The Ice Chronicles: The Quest to Understand Global Climate Change / Edition 1

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Overview

Almost a decade ago, Paul Andrew Mayewski, an internationally-recognized leader in climate change research, was chosen to lead the National Science Foundation's Greenland Ice Sheet Project Two (GISP2). He and his colleagues put together, literally from scratch, a massive scientific research project involving 25 universities, inventing new techniques for extracting information from the longest ice cores ever from the planet's harshest environments. His book -- equally a scientific explanation of startling new discoveries, an account of how researchers actually work, and a depiction of real life scientific adventure -- arrestingly depicts the contemporary world of climate change research.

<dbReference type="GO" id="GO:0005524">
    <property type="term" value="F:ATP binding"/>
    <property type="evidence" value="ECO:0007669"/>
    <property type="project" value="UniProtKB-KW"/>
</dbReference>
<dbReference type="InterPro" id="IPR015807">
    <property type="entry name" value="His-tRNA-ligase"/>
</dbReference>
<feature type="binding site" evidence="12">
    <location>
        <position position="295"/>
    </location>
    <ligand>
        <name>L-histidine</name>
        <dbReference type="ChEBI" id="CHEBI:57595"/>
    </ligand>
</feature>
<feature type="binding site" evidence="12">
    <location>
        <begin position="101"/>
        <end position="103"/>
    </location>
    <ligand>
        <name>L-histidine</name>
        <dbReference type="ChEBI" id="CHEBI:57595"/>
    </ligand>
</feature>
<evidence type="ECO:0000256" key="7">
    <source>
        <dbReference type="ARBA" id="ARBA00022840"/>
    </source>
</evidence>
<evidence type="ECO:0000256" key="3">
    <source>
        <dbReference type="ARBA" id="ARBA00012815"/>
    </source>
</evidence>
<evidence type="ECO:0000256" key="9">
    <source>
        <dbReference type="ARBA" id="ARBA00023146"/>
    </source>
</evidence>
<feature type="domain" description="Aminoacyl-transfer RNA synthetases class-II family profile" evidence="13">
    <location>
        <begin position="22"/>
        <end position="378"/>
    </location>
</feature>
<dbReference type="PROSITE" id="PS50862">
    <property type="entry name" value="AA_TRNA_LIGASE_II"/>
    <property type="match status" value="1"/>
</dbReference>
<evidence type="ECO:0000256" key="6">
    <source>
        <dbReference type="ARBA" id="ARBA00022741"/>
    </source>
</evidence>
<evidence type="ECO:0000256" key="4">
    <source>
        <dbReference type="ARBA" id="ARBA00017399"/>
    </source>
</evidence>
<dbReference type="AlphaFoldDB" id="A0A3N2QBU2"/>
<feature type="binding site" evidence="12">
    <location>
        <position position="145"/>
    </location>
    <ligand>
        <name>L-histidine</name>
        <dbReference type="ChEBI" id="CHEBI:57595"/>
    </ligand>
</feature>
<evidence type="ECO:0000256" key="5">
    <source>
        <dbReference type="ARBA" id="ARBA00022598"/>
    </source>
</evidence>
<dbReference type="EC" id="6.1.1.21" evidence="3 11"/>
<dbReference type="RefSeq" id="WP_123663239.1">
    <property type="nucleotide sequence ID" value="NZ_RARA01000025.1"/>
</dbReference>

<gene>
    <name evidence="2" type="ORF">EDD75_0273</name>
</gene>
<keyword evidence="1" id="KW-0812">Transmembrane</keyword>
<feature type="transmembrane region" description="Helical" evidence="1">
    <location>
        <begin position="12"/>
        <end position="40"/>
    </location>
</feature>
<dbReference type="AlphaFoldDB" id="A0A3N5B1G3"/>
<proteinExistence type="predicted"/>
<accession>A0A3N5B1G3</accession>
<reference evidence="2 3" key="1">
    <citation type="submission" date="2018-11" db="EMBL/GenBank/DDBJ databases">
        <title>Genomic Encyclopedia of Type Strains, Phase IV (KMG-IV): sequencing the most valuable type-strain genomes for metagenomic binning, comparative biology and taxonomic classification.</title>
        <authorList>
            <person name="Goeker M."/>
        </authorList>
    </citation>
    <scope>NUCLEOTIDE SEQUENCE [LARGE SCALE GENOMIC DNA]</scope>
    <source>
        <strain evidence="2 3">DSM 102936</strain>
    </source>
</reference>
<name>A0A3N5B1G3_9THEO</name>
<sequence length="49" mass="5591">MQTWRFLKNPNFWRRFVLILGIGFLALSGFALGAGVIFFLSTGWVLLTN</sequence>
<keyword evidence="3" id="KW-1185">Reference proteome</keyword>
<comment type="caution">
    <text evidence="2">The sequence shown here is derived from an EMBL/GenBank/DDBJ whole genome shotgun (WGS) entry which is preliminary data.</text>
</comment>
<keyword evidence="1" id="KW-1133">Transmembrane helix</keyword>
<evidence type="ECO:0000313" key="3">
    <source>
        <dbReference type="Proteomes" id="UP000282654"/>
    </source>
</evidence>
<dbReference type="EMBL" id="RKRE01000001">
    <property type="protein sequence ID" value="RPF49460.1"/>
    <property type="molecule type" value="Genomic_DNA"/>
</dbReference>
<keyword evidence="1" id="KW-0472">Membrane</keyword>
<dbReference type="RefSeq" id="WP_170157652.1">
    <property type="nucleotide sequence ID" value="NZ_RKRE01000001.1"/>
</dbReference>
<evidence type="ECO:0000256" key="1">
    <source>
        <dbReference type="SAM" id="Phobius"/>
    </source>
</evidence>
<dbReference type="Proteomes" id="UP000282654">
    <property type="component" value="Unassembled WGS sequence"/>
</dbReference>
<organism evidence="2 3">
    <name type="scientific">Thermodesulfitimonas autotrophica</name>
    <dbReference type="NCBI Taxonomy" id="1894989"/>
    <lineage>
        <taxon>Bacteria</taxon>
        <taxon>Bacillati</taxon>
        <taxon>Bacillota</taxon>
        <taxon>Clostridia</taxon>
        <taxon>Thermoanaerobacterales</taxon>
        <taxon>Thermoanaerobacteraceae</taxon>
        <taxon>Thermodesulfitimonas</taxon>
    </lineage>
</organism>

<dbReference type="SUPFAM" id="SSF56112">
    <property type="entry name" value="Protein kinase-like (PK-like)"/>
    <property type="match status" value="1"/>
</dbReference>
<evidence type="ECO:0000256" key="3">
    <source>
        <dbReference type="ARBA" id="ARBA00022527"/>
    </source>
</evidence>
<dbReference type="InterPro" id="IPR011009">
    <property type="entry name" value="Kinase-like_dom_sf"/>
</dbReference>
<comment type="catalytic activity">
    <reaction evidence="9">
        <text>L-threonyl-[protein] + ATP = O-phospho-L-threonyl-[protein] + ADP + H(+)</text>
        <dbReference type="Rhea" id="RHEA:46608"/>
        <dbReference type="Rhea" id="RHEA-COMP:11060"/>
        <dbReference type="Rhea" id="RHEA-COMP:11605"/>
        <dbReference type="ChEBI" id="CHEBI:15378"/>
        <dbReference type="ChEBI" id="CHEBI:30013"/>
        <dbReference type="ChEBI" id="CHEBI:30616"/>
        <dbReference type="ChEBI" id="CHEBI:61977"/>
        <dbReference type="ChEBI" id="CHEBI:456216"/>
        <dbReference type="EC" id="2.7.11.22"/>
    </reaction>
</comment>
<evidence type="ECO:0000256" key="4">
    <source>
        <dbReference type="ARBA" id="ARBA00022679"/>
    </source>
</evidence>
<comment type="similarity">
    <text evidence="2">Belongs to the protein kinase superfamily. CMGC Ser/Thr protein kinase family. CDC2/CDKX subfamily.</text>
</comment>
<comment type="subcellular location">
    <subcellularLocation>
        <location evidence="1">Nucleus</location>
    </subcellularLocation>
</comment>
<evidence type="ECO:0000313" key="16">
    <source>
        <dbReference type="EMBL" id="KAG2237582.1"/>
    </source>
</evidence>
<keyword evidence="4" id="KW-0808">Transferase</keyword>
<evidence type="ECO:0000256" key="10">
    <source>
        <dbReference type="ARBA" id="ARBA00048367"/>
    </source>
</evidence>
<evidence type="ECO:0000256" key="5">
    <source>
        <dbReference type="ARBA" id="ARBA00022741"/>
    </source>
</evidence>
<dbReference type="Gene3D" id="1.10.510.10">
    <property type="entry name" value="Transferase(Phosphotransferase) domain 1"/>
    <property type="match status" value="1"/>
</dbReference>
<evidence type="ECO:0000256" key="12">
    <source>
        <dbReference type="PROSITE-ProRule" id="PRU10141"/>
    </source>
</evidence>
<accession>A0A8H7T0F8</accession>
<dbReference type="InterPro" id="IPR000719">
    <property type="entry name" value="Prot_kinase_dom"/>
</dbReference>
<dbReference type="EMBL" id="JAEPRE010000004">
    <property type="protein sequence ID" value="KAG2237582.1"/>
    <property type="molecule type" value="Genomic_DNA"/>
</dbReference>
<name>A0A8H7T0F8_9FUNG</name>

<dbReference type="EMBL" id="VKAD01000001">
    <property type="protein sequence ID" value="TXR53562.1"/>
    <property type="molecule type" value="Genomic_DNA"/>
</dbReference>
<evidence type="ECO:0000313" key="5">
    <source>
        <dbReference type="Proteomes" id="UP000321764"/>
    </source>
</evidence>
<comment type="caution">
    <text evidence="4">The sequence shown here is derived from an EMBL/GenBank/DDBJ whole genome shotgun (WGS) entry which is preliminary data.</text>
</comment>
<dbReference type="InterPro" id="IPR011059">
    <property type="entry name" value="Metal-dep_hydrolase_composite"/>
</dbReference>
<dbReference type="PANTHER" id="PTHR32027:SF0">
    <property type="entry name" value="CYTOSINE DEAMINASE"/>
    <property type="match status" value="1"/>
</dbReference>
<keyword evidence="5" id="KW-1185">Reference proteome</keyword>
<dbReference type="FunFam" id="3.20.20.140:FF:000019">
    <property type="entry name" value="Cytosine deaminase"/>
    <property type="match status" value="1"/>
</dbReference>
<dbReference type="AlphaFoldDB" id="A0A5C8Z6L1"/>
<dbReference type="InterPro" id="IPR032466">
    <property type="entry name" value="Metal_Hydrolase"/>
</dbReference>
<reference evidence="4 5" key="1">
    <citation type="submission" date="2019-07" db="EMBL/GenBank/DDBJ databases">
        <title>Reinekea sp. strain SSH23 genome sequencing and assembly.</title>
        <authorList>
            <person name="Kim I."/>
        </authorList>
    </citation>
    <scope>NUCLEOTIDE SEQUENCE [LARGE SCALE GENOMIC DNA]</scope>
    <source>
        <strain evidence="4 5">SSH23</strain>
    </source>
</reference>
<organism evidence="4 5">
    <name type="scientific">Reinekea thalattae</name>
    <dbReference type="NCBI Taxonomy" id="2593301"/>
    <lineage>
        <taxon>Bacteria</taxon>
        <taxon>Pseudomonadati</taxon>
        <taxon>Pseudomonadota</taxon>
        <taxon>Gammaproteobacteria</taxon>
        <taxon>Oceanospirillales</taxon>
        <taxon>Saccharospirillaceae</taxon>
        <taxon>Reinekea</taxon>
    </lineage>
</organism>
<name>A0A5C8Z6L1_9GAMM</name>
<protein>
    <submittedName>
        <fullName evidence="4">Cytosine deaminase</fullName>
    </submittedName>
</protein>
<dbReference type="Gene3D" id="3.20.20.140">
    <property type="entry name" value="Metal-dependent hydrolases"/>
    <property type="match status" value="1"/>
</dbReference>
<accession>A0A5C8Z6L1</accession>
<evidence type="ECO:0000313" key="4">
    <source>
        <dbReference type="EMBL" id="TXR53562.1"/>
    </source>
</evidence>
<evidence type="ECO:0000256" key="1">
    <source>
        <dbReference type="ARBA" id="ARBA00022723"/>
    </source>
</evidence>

The Ice Chronicles tells the story behind GISP2, and its product 100,000 years of climate history. These amazing frozen records document major environmental events such as volcanoes and forest fires. They also reveal the dramatic influence that humans have had on the chemistry of the atmosphere and climate change through major additions of greenhouse gases, acid rain, and stratospheric ozone depletion.